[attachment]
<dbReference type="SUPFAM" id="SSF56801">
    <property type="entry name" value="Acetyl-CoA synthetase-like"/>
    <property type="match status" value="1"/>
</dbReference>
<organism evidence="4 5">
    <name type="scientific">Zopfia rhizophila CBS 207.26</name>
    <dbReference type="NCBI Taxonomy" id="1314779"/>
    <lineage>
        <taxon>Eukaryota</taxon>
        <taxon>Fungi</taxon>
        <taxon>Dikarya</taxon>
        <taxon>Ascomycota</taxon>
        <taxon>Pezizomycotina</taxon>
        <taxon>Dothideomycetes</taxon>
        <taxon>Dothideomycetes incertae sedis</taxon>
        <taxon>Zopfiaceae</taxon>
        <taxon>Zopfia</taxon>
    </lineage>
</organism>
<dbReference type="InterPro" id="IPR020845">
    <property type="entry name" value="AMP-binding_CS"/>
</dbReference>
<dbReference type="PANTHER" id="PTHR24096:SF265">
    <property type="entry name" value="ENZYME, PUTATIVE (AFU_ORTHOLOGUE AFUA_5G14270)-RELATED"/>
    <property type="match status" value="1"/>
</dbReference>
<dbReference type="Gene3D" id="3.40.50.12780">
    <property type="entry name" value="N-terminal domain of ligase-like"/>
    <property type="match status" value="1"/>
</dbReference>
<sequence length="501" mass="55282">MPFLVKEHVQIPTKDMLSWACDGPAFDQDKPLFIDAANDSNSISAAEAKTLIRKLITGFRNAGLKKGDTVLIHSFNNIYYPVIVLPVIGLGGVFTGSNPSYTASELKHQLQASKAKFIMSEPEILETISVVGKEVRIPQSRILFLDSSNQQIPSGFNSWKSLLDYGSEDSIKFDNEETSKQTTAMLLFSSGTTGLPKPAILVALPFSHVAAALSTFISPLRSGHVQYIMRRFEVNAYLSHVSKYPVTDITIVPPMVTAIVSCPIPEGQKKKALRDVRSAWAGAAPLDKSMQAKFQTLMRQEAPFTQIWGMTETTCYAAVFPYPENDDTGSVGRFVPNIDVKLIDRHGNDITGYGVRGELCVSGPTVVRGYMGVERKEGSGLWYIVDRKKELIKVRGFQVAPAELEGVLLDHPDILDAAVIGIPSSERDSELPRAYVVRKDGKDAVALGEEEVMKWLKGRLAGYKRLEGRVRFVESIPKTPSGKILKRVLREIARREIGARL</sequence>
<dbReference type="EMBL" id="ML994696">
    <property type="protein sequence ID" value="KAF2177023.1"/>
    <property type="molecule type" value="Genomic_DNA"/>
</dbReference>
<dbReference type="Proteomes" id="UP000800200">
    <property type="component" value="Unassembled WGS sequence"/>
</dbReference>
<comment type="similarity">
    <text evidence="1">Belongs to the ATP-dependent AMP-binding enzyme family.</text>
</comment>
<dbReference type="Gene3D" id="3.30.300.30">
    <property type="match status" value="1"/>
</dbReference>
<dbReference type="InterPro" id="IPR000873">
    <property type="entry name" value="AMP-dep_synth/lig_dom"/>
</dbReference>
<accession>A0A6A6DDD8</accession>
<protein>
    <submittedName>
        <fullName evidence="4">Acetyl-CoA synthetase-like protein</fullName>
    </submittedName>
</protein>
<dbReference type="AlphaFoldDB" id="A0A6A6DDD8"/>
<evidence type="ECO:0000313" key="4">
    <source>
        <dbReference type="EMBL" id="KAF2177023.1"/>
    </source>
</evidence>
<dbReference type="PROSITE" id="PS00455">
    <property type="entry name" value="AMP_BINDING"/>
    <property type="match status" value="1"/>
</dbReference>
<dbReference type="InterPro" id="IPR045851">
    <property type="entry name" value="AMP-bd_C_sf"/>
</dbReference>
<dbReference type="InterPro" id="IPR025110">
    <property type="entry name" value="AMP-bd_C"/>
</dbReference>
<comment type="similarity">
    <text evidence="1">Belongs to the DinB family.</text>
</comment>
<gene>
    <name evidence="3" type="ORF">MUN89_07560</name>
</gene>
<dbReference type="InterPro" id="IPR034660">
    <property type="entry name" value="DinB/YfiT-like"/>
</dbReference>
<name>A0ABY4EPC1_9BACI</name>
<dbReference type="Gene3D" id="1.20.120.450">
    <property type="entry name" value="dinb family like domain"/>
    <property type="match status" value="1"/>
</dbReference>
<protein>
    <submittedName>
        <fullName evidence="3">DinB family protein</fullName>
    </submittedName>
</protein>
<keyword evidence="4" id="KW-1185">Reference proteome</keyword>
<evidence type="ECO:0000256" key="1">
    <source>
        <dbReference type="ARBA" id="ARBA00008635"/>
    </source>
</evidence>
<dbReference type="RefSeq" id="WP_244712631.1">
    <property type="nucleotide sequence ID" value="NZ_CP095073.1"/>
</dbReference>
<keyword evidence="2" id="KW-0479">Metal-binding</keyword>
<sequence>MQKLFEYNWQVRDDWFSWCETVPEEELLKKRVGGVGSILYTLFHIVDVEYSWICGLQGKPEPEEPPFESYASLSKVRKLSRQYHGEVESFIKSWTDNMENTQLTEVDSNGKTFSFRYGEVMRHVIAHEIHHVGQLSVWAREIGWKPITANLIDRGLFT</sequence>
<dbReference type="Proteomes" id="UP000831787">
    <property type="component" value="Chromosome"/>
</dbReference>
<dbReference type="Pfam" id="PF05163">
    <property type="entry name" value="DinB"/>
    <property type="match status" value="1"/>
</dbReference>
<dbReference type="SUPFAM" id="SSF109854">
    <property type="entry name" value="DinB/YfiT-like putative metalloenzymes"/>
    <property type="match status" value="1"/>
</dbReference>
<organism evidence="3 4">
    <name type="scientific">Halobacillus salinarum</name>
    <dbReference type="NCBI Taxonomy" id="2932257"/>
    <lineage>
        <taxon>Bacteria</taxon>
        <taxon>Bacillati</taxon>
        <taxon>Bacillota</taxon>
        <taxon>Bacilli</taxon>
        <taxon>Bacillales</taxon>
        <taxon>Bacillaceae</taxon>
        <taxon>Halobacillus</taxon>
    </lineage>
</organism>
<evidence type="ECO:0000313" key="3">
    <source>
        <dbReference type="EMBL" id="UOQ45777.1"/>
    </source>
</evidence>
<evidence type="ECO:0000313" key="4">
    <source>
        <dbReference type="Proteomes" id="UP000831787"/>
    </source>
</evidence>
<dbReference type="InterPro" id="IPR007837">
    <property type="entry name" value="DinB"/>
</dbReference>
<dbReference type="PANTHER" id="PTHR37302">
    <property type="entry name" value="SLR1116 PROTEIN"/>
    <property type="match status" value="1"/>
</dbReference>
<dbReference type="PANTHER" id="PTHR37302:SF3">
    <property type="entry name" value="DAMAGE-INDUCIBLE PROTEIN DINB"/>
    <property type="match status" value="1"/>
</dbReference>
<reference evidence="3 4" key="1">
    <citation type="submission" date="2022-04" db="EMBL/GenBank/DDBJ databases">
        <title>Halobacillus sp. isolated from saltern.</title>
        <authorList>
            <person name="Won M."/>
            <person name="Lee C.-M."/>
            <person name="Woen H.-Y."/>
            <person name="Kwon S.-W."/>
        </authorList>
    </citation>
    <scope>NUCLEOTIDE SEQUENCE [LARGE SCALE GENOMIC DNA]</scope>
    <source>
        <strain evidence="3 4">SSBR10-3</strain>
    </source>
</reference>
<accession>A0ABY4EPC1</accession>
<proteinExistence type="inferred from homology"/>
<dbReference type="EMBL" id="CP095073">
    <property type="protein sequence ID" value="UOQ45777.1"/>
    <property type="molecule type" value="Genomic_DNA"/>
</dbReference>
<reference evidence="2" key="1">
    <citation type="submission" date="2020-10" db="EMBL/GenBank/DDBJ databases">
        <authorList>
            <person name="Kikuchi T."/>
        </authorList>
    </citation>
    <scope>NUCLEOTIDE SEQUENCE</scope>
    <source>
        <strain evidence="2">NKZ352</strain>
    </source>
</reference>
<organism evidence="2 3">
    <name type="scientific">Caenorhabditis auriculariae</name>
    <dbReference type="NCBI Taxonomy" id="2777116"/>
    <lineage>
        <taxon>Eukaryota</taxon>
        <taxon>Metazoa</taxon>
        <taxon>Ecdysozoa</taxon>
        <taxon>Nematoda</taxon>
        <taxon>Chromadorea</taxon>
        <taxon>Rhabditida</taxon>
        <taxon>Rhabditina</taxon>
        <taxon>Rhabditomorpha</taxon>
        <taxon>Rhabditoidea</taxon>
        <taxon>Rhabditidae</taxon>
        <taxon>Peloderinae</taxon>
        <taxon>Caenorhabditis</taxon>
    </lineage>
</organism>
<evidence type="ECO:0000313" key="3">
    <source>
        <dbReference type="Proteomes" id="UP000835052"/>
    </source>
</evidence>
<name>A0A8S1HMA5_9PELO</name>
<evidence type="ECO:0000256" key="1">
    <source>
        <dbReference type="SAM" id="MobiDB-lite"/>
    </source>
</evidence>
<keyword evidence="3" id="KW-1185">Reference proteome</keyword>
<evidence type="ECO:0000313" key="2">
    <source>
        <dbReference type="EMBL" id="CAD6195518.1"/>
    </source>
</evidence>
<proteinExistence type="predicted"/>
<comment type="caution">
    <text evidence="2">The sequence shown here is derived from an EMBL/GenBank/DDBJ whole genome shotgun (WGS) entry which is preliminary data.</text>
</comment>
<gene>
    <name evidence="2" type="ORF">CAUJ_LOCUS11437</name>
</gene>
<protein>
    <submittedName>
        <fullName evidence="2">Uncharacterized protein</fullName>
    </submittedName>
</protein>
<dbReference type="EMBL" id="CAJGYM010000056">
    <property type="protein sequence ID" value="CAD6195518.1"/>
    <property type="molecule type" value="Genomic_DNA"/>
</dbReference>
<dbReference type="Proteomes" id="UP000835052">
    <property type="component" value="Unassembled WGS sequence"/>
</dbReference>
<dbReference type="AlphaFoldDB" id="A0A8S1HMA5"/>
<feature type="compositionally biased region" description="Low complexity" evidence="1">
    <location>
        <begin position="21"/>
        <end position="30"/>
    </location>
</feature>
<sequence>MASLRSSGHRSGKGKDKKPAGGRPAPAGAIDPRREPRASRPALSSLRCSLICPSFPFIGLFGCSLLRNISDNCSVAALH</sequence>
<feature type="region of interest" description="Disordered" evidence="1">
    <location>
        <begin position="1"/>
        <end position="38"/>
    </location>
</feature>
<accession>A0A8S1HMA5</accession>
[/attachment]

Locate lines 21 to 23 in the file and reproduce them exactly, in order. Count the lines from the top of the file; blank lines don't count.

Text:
    <property type="entry name" value="AMP-binding_CS"/>
</dbReference>
<dbReference type="PANTHER" id="PTHR24096:SF265">